1. Goals of the Department's Graduate Programs

What short- and long-term aims has the department identified for its graduate programs?

What is the range of faculty members' views regarding the aims and purposes of the department's graduate programs? What do various faculty members want the department to be distinguished for in the next five years?

In identifying aims, how do faculty members distinguish between graduate and undergraduate education? general and specialized education? the PhD as preparation for a research career, for teaching in four- and two-year colleges, for teaching in secondary schools, and for employment in business, government, and not-for-profit organizations?

In identifying the aims of the graduate programs, what priority do faculty members give to research and publication? to communicating the value of undergraduate teaching and broad humanistic education? to the continuing education of secondary school teachers? to new developments and change in the field? (English and foreign language departments will differ in some of the topics they examine, among them faculty members' attitudes toward the study of rhetoric and composition, of creative and expository writing, and of applied linguistics and language-acquisition theory.)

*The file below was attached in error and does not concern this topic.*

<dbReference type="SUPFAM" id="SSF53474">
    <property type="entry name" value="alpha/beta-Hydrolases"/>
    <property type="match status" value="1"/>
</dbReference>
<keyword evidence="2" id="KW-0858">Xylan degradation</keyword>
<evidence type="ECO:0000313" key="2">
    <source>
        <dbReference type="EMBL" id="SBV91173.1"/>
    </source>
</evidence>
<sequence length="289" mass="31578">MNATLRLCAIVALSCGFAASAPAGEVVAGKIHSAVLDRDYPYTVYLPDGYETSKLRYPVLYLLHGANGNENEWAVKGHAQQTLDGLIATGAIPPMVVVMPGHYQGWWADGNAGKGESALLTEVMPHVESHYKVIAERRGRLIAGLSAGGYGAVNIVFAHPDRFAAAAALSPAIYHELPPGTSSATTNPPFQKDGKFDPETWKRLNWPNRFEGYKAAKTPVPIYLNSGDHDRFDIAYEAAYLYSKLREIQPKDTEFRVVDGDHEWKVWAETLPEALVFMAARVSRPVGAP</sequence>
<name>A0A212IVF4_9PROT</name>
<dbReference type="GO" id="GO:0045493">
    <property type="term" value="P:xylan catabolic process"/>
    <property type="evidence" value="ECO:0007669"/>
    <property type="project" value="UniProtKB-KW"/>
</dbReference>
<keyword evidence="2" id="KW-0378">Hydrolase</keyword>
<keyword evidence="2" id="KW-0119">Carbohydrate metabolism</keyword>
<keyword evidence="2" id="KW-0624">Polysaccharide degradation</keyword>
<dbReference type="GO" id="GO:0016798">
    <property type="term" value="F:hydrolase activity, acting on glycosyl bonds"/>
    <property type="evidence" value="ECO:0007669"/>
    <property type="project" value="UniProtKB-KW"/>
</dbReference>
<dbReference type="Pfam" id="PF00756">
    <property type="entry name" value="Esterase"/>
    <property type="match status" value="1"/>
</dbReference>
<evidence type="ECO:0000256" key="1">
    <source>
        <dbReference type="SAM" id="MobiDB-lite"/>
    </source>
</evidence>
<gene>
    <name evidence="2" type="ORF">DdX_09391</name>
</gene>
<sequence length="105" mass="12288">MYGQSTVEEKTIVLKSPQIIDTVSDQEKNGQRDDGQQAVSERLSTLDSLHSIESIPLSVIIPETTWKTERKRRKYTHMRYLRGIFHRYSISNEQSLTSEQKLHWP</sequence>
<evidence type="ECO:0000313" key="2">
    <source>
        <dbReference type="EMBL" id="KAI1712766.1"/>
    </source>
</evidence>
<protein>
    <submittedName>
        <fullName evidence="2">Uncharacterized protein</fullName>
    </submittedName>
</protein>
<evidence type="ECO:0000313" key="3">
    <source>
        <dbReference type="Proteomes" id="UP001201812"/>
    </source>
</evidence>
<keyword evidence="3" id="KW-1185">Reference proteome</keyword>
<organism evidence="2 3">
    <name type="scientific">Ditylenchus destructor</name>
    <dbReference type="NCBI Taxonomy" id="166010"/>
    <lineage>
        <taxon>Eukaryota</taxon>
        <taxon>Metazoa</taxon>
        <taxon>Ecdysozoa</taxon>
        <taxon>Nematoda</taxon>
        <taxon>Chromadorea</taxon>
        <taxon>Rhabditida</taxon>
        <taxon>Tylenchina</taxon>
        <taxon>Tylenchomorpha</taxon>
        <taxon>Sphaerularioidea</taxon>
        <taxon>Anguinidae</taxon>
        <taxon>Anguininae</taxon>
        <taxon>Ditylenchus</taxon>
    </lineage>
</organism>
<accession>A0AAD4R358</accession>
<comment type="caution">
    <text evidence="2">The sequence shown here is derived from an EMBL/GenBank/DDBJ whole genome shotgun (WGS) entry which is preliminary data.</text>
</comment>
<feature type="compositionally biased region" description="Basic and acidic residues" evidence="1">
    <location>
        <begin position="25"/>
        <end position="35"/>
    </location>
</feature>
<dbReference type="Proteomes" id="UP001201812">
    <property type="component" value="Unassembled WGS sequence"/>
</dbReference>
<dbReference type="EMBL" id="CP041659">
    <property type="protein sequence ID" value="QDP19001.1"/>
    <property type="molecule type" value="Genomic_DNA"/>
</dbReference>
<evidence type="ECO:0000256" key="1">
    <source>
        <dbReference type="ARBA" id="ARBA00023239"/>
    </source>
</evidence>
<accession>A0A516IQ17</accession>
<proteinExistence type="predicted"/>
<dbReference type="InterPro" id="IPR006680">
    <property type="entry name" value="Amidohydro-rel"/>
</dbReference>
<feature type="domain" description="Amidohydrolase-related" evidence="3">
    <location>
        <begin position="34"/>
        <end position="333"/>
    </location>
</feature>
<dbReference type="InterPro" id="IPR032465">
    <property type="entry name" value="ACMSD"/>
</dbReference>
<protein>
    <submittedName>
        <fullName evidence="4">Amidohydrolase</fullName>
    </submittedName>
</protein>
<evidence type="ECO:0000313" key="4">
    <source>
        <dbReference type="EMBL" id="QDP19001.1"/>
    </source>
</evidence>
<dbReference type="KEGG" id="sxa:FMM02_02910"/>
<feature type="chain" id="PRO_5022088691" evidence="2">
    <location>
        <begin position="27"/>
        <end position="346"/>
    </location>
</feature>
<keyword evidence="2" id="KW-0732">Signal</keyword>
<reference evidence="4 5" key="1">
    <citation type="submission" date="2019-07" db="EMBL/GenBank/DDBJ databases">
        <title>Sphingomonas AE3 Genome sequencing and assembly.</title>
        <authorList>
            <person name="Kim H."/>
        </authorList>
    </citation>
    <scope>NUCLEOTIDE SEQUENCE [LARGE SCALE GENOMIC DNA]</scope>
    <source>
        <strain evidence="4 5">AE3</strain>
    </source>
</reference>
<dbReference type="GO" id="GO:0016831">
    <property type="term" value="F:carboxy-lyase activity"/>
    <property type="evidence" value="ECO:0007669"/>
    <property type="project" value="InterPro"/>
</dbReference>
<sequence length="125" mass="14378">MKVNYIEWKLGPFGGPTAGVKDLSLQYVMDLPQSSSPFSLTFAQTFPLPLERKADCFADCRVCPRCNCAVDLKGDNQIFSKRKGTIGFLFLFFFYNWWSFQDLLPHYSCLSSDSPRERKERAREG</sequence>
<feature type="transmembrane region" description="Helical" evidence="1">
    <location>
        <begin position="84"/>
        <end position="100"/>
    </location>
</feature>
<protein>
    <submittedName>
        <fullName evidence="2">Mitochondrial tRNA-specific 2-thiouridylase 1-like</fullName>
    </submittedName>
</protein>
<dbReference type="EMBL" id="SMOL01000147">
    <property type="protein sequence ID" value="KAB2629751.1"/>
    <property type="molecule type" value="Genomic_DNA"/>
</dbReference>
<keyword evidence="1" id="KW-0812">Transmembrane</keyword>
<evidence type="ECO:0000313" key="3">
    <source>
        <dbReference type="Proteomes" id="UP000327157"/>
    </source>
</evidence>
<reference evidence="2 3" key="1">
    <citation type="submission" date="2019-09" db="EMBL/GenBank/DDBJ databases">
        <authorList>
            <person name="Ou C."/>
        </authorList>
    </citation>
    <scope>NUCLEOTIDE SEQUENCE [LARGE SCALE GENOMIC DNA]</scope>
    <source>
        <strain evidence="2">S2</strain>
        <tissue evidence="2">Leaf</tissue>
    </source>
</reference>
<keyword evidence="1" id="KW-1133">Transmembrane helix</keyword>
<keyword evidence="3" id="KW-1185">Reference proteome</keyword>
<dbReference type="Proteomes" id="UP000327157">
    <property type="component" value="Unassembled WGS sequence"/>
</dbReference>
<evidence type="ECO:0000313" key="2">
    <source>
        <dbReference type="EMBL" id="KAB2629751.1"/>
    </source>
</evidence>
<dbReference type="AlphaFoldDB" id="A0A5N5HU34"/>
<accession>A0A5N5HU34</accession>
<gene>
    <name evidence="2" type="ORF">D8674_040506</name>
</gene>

What are the purposes of graduate students applying to and matriculating in MA and PhD programs? How many are recent BAs whose stated aim is to enter college teaching? How many are not recent BAs and have other purposes—for example, secondary school teachers seeking postbaccalaureate degrees while in service? How congruent are the aims students announce with those faculty members state? How do the attrition rates in graduate programs relate to congruence or incongruity between what the department believes the aims for graduate study should be and the purposes of entering students? How does the department propose to address any mismatch of expectations?

How do the aims and activities of the graduate programs relate to those of departments in nearby competing institutions? to the needs of the region, state, or province? to American or Canadian society as a whole?

Have the department's aims for itself or the institution's aims for the department changed substantially in the last five years? If so, how and why? Does the department anticipate that the relation between the aims of its graduate programs and those of its undergraduate programs—and hence the department's nature and functions—may change in the next five years? If so, how and why?

< Index | Continue >